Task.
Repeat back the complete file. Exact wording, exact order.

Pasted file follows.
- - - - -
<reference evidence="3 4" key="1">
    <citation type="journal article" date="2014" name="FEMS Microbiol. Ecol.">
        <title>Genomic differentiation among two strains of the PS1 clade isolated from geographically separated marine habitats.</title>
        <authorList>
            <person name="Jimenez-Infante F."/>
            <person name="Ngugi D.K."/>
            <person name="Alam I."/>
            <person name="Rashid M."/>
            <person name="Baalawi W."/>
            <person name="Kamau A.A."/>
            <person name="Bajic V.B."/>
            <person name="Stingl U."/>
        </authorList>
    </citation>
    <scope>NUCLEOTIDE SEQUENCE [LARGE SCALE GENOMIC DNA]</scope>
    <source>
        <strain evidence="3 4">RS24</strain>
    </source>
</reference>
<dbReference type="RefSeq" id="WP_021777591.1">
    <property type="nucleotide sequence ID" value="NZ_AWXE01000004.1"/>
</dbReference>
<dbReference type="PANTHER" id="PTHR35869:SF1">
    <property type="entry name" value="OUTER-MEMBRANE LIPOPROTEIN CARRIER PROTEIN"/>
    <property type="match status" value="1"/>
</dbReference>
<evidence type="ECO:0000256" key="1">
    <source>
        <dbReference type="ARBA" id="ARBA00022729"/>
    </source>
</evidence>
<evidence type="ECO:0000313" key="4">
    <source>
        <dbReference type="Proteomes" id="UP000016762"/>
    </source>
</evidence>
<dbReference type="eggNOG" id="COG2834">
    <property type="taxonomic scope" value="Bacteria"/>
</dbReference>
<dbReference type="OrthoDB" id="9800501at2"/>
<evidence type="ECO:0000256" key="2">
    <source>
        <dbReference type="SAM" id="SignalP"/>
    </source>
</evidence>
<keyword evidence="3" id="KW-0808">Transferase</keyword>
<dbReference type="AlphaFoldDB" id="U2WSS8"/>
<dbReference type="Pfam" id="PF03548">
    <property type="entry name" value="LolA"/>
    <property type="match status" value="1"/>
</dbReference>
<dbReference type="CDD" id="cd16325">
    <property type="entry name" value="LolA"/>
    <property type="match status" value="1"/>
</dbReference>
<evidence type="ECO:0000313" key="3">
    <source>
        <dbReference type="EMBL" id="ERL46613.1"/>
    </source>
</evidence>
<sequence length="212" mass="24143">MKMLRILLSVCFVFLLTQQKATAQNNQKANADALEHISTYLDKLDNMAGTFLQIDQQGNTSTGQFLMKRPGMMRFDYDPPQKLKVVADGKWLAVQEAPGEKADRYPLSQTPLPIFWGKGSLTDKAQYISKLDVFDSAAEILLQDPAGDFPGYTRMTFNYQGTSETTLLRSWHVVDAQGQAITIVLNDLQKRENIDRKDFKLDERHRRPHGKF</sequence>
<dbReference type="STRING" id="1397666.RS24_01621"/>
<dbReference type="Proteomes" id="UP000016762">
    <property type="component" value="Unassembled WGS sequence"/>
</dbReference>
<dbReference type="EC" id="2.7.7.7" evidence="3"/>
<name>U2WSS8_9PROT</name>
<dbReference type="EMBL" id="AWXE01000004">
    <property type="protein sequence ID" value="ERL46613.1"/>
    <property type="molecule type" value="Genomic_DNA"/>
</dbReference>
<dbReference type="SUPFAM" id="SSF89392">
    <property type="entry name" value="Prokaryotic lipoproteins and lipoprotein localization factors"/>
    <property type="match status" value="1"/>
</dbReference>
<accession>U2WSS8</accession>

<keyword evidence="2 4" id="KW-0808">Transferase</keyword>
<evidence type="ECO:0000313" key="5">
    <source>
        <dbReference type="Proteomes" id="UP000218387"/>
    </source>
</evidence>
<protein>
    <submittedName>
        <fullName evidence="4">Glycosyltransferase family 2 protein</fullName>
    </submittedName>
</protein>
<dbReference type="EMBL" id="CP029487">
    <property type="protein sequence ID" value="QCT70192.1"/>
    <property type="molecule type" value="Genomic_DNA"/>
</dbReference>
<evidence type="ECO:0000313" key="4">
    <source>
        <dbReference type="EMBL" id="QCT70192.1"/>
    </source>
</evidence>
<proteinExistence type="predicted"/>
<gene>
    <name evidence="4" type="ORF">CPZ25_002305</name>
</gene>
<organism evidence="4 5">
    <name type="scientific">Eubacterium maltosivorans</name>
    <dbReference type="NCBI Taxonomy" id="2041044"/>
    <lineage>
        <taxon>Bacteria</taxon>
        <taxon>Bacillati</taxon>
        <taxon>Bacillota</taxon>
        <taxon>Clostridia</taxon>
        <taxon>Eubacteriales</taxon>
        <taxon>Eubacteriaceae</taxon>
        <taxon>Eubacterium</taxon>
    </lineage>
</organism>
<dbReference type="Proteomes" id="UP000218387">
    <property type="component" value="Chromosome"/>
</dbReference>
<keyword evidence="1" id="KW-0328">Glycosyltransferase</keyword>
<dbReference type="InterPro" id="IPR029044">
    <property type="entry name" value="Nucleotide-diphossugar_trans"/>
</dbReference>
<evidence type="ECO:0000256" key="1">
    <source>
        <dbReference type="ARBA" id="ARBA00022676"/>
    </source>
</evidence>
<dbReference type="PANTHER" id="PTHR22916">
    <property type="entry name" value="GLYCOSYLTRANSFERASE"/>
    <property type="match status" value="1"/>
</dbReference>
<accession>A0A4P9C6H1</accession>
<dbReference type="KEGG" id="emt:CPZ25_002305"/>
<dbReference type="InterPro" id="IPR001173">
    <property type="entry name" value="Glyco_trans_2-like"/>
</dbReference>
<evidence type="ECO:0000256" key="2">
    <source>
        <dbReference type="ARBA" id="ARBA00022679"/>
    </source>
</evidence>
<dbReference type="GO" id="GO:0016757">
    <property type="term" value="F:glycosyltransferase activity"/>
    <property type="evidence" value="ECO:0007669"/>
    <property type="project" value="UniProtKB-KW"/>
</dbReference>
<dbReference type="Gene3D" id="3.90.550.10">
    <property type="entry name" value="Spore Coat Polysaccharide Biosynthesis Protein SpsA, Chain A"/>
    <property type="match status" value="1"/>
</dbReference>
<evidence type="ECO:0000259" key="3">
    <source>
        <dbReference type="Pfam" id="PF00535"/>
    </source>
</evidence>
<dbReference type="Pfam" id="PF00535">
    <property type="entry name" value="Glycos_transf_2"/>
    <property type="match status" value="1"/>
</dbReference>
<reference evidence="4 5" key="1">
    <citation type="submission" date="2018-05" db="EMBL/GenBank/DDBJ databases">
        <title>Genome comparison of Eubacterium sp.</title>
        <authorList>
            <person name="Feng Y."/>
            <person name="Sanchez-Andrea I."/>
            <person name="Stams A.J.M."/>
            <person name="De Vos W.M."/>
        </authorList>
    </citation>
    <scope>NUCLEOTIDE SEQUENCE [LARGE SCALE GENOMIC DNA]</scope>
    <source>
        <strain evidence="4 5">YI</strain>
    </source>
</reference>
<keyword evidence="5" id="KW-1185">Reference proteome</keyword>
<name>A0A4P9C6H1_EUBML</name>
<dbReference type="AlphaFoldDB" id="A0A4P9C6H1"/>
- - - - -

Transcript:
<reference evidence="3 4" key="1">
    <citation type="journal article" date="2014" name="FEMS Microbiol. Ecol.">
        <title>Genomic differentiation among two strains of the PS1 clade isolated from geographically separated marine habitats.</title>
        <authorList>
            <person name="Jimenez-Infante F."/>
            <person name="Ngugi D.K."/>
            <person name="Alam I."/>
            <person name="Rashid M."/>
            <person name="Baalawi W."/>
            <person name="Kamau A.A."/>
            <person name="Bajic V.B."/>
            <person name="Stingl U."/>
        </authorList>
    </citation>
    <scope>NUCLEOTIDE SEQUENCE [LARGE SCALE GENOMIC DNA]</scope>
    <source>
        <strain evidence="3 4">RS24</strain>
    </source>
</reference>
<dbReference type="RefSeq" id="WP_021777591.1">
    <property type="nucleotide sequence ID" value="NZ_AWXE01000004.1"/>
</dbReference>
<dbReference type="PANTHER" id="PTHR35869:SF1">
    <property type="entry name" value="OUTER-MEMBRANE LIPOPROTEIN CARRIER PROTEIN"/>
    <property type="match status" value="1"/>
</dbReference>
<evidence type="ECO:0000256" key="1">
    <source>
        <dbReference type="ARBA" id="ARBA00022729"/>
    </source>
</evidence>
<evidence type="ECO:0000313" key="4">
    <source>
        <dbReference type="Proteomes" id="UP000016762"/>
    </source>
</evidence>
<dbReference type="eggNOG" id="COG2834">
    <property type="taxonomic scope" value="Bacteria"/>
</dbReference>
<dbReference type="OrthoDB" id="9800501at2"/>
<evidence type="ECO:0000256" key="2">
    <source>
        <dbReference type="SAM" id="SignalP"/>
    </source>
</evidence>
<keyword evidence="3" id="KW-0808">Transferase</keyword>
<dbReference type="AlphaFoldDB" id="U2WSS8"/>
<dbReference type="Pfam" id="PF03548">
    <property type="entry name" value="LolA"/>
    <property type="match status" value="1"/>
</dbReference>
<dbReference type="CDD" id="cd16325">
    <property type="entry name" value="LolA"/>
    <property type="match status" value="1"/>
</dbReference>
<evidence type="ECO:0000313" key="3">
    <source>
        <dbReference type="EMBL" id="ERL46613.1"/>
    </source>
</evidence>
<sequence length="212" mass="24143">MKMLRILLSVCFVFLLTQQKATAQNNQKANADALEHISTYLDKLDNMAGTFLQIDQQGNTSTGQFLMKRPGMMRFDYDPPQKLKVVADGKWLAVQEAPGEKADRYPLSQTPLPIFWGKGSLTDKAQYISKLDVFDSAAEILLQDPAGDFPGYTRMTFNYQGTSETTLLRSWHVVDAQGQAITIVLNDLQKRENIDRKDFKLDERHRRPHGKF</sequence>
<dbReference type="STRING" id="1397666.RS24_01621"/>
<dbReference type="Proteomes" id="UP000016762">
    <property type="component" value="Unassembled WGS sequence"/>
</dbReference>
<dbReference type="EC" id="2.7.7.7" evidence="3"/>
<name>U2WSS8_9PROT</name>
<dbReference type="EMBL" id="AWXE01000004">
    <property type="protein sequence ID" value="ERL46613.1"/>
    <property type="molecule type" value="Genomic_DNA"/>
</dbReference>
<dbReference type="SUPFAM" id="SSF89392">
    <property type="entry name" value="Prokaryotic lipoproteins and lipoprotein localization factors"/>
    <property type="match status" value="1"/>
</dbReference>
<accession>U2WSS8</accession>

<keyword evidence="2 4" id="KW-0808">Transferase</keyword>
<evidence type="ECO:0000313" key="5">
    <source>
        <dbReference type="Proteomes" id="UP000218387"/>
    </source>
</evidence>
<protein>
    <submittedName>
        <fullName evidence="4">Glycosyltransferase family 2 protein</fullName>
    </submittedName>
</protein>
<dbReference type="EMBL" id="CP029487">
    <property type="protein sequence ID" value="QCT70192.1"/>
    <property type="molecule type" value="Genomic_DNA"/>
</dbReference>
<evidence type="ECO:0000313" key="4">
    <source>
        <dbReference type="EMBL" id="QCT70192.1"/>
    </source>
</evidence>
<proteinExistence type="predicted"/>
<gene>
    <name evidence="4" type="ORF">CPZ25_002305</name>
</gene>
<organism evidence="4 5">
    <name type="scientific">Eubacterium maltosivorans</name>
    <dbReference type="NCBI Taxonomy" id="2041044"/>
    <lineage>
        <taxon>Bacteria</taxon>
        <taxon>Bacillati</taxon>
        <taxon>Bacillota</taxon>
        <taxon>Clostridia</taxon>
        <taxon>Eubacteriales</taxon>
        <taxon>Eubacteriaceae</taxon>
        <taxon>Eubacterium</taxon>
    </lineage>
</organism>
<dbReference type="Proteomes" id="UP000218387">
    <property type="component" value="Chromosome"/>
</dbReference>
<keyword evidence="1" id="KW-0328">Glycosyltransferase</keyword>
<dbReference type="InterPro" id="IPR029044">
    <property type="entry name" value="Nucleotide-diphossugar_trans"/>
</dbReference>
<evidence type="ECO:0000256" key="1">
    <source>
        <dbReference type="ARBA" id="ARBA00022676"/>
    </source>
</evidence>
<dbReference type="PANTHER" id="PTHR22916">
    <property type="entry name" value="GLYCOSYLTRANSFERASE"/>
    <property type="match status" value="1"/>
</dbReference>
<accession>A0A4P9C6H1</accession>
<dbReference type="KEGG" id="emt:CPZ25_002305"/>
<dbReference type="InterPro" id="IPR001173">
    <property type="entry name" value="Glyco_trans_2-like"/>
</dbReference>
<evidence type="ECO:0000256" key="2">
    <source>
        <dbReference type="ARBA" id="ARBA00022679"/>
    </source>
</evidence>
<dbReference type="GO" id="GO:0016757">
    <property type="term" value="F:glycosyltransferase activity"/>
    <property type="evidence" value="ECO:0007669"/>
    <property type="project" value="UniProtKB-KW"/>
</dbReference>
<dbReference type="Gene3D" id="3.90.550.10">
    <property type="entry name" value="Spore Coat Polysaccharide Biosynthesis Protein SpsA, Chain A"/>
    <property type="match status" value="1"/>
</dbReference>
<evidence type="ECO:0000259" key="3">
    <source>
        <dbReference type="Pfam" id="PF00535"/>
    </source>
</evidence>
<dbReference type="Pfam" id="PF00535">
    <property type="entry name" value="Glycos_transf_2"/>
    <property type="match status" value="1"/>
</dbReference>
<reference evidence="4 5" key="1">
    <citation type="submission" date="2018-05" db="EMBL/GenBank/DDBJ databases">
        <title>Genome comparison of Eubacterium sp.</title>
        <authorList>
            <person name="Feng Y."/>
            <person name="Sanchez-Andrea I."/>
            <person name="Stams A.J.M."/>
            <person name="De Vos W.M."/>
        </authorList>
    </citation>
    <scope>NUCLEOTIDE SEQUENCE [LARGE SCALE GENOMIC DNA]</scope>
    <source>
        <strain evidence="4 5">YI</strain>
    </source>
</reference>
<keyword evidence="5" id="KW-1185">Reference proteome</keyword>
<name>A0A4P9C6H1_EUBML</name>
<dbReference type="AlphaFoldDB" id="A0A4P9C6H1"/>